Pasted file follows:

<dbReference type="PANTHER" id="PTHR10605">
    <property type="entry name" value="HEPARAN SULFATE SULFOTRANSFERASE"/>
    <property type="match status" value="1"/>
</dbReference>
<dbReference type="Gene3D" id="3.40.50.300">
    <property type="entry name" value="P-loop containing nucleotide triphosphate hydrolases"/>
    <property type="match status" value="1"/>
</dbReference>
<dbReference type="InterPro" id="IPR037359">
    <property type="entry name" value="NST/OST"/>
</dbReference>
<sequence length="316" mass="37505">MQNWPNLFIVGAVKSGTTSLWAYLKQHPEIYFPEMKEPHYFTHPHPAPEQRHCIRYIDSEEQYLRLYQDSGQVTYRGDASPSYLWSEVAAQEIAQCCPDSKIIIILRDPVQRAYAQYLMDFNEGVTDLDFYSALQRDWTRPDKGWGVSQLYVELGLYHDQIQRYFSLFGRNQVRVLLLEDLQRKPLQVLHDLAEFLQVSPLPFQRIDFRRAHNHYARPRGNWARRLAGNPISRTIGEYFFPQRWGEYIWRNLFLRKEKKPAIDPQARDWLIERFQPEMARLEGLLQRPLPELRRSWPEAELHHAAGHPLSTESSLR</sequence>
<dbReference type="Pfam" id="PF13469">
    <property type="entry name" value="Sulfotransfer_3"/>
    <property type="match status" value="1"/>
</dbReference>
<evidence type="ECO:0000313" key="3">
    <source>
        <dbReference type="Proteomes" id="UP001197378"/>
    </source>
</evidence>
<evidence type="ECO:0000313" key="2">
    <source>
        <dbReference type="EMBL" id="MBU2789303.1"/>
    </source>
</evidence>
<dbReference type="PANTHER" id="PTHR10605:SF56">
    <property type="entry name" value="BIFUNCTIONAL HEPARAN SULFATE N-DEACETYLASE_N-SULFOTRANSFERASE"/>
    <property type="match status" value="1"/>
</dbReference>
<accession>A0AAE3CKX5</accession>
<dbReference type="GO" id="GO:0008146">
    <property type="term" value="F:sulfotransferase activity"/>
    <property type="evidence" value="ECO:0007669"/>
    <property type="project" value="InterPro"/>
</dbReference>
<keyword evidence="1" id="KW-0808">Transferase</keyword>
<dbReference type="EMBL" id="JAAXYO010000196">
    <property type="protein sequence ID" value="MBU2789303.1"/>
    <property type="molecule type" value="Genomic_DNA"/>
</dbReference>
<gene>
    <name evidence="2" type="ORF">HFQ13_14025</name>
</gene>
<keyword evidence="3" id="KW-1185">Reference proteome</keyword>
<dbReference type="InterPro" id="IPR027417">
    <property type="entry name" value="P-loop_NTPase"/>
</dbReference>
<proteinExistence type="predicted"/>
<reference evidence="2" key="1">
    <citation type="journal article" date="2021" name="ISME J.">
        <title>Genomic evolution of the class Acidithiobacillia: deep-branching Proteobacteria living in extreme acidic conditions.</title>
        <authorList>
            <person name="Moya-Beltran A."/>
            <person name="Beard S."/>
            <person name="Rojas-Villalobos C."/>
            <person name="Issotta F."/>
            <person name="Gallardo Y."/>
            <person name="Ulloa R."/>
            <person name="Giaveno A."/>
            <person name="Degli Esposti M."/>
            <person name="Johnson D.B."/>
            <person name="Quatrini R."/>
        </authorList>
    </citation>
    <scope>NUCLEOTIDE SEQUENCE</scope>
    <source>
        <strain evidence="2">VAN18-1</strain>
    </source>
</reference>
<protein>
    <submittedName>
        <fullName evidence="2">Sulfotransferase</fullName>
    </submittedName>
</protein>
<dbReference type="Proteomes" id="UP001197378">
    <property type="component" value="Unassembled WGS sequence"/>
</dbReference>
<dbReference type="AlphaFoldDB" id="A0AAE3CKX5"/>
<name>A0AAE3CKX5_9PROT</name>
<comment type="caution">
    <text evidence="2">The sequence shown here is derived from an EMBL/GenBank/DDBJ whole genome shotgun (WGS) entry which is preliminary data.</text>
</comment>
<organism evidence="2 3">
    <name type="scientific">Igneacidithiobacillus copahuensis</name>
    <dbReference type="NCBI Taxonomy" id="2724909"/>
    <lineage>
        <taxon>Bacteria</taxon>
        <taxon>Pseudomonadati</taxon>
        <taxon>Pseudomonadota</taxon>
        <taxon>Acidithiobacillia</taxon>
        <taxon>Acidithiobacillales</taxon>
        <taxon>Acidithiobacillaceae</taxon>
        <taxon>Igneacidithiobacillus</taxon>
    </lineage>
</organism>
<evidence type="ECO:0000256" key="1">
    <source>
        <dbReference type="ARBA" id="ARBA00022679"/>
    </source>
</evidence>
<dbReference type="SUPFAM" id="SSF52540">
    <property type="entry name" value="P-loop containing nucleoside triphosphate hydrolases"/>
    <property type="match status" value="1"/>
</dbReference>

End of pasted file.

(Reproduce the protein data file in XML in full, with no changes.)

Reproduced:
<dbReference type="PANTHER" id="PTHR10605">
    <property type="entry name" value="HEPARAN SULFATE SULFOTRANSFERASE"/>
    <property type="match status" value="1"/>
</dbReference>
<dbReference type="Gene3D" id="3.40.50.300">
    <property type="entry name" value="P-loop containing nucleotide triphosphate hydrolases"/>
    <property type="match status" value="1"/>
</dbReference>
<dbReference type="InterPro" id="IPR037359">
    <property type="entry name" value="NST/OST"/>
</dbReference>
<sequence length="316" mass="37505">MQNWPNLFIVGAVKSGTTSLWAYLKQHPEIYFPEMKEPHYFTHPHPAPEQRHCIRYIDSEEQYLRLYQDSGQVTYRGDASPSYLWSEVAAQEIAQCCPDSKIIIILRDPVQRAYAQYLMDFNEGVTDLDFYSALQRDWTRPDKGWGVSQLYVELGLYHDQIQRYFSLFGRNQVRVLLLEDLQRKPLQVLHDLAEFLQVSPLPFQRIDFRRAHNHYARPRGNWARRLAGNPISRTIGEYFFPQRWGEYIWRNLFLRKEKKPAIDPQARDWLIERFQPEMARLEGLLQRPLPELRRSWPEAELHHAAGHPLSTESSLR</sequence>
<dbReference type="Pfam" id="PF13469">
    <property type="entry name" value="Sulfotransfer_3"/>
    <property type="match status" value="1"/>
</dbReference>
<evidence type="ECO:0000313" key="3">
    <source>
        <dbReference type="Proteomes" id="UP001197378"/>
    </source>
</evidence>
<evidence type="ECO:0000313" key="2">
    <source>
        <dbReference type="EMBL" id="MBU2789303.1"/>
    </source>
</evidence>
<dbReference type="PANTHER" id="PTHR10605:SF56">
    <property type="entry name" value="BIFUNCTIONAL HEPARAN SULFATE N-DEACETYLASE_N-SULFOTRANSFERASE"/>
    <property type="match status" value="1"/>
</dbReference>
<accession>A0AAE3CKX5</accession>
<dbReference type="GO" id="GO:0008146">
    <property type="term" value="F:sulfotransferase activity"/>
    <property type="evidence" value="ECO:0007669"/>
    <property type="project" value="InterPro"/>
</dbReference>
<keyword evidence="1" id="KW-0808">Transferase</keyword>
<dbReference type="EMBL" id="JAAXYO010000196">
    <property type="protein sequence ID" value="MBU2789303.1"/>
    <property type="molecule type" value="Genomic_DNA"/>
</dbReference>
<gene>
    <name evidence="2" type="ORF">HFQ13_14025</name>
</gene>
<keyword evidence="3" id="KW-1185">Reference proteome</keyword>
<dbReference type="InterPro" id="IPR027417">
    <property type="entry name" value="P-loop_NTPase"/>
</dbReference>
<proteinExistence type="predicted"/>
<reference evidence="2" key="1">
    <citation type="journal article" date="2021" name="ISME J.">
        <title>Genomic evolution of the class Acidithiobacillia: deep-branching Proteobacteria living in extreme acidic conditions.</title>
        <authorList>
            <person name="Moya-Beltran A."/>
            <person name="Beard S."/>
            <person name="Rojas-Villalobos C."/>
            <person name="Issotta F."/>
            <person name="Gallardo Y."/>
            <person name="Ulloa R."/>
            <person name="Giaveno A."/>
            <person name="Degli Esposti M."/>
            <person name="Johnson D.B."/>
            <person name="Quatrini R."/>
        </authorList>
    </citation>
    <scope>NUCLEOTIDE SEQUENCE</scope>
    <source>
        <strain evidence="2">VAN18-1</strain>
    </source>
</reference>
<protein>
    <submittedName>
        <fullName evidence="2">Sulfotransferase</fullName>
    </submittedName>
</protein>
<dbReference type="Proteomes" id="UP001197378">
    <property type="component" value="Unassembled WGS sequence"/>
</dbReference>
<dbReference type="AlphaFoldDB" id="A0AAE3CKX5"/>
<name>A0AAE3CKX5_9PROT</name>
<comment type="caution">
    <text evidence="2">The sequence shown here is derived from an EMBL/GenBank/DDBJ whole genome shotgun (WGS) entry which is preliminary data.</text>
</comment>
<organism evidence="2 3">
    <name type="scientific">Igneacidithiobacillus copahuensis</name>
    <dbReference type="NCBI Taxonomy" id="2724909"/>
    <lineage>
        <taxon>Bacteria</taxon>
        <taxon>Pseudomonadati</taxon>
        <taxon>Pseudomonadota</taxon>
        <taxon>Acidithiobacillia</taxon>
        <taxon>Acidithiobacillales</taxon>
        <taxon>Acidithiobacillaceae</taxon>
        <taxon>Igneacidithiobacillus</taxon>
    </lineage>
</organism>
<evidence type="ECO:0000256" key="1">
    <source>
        <dbReference type="ARBA" id="ARBA00022679"/>
    </source>
</evidence>
<dbReference type="SUPFAM" id="SSF52540">
    <property type="entry name" value="P-loop containing nucleoside triphosphate hydrolases"/>
    <property type="match status" value="1"/>
</dbReference>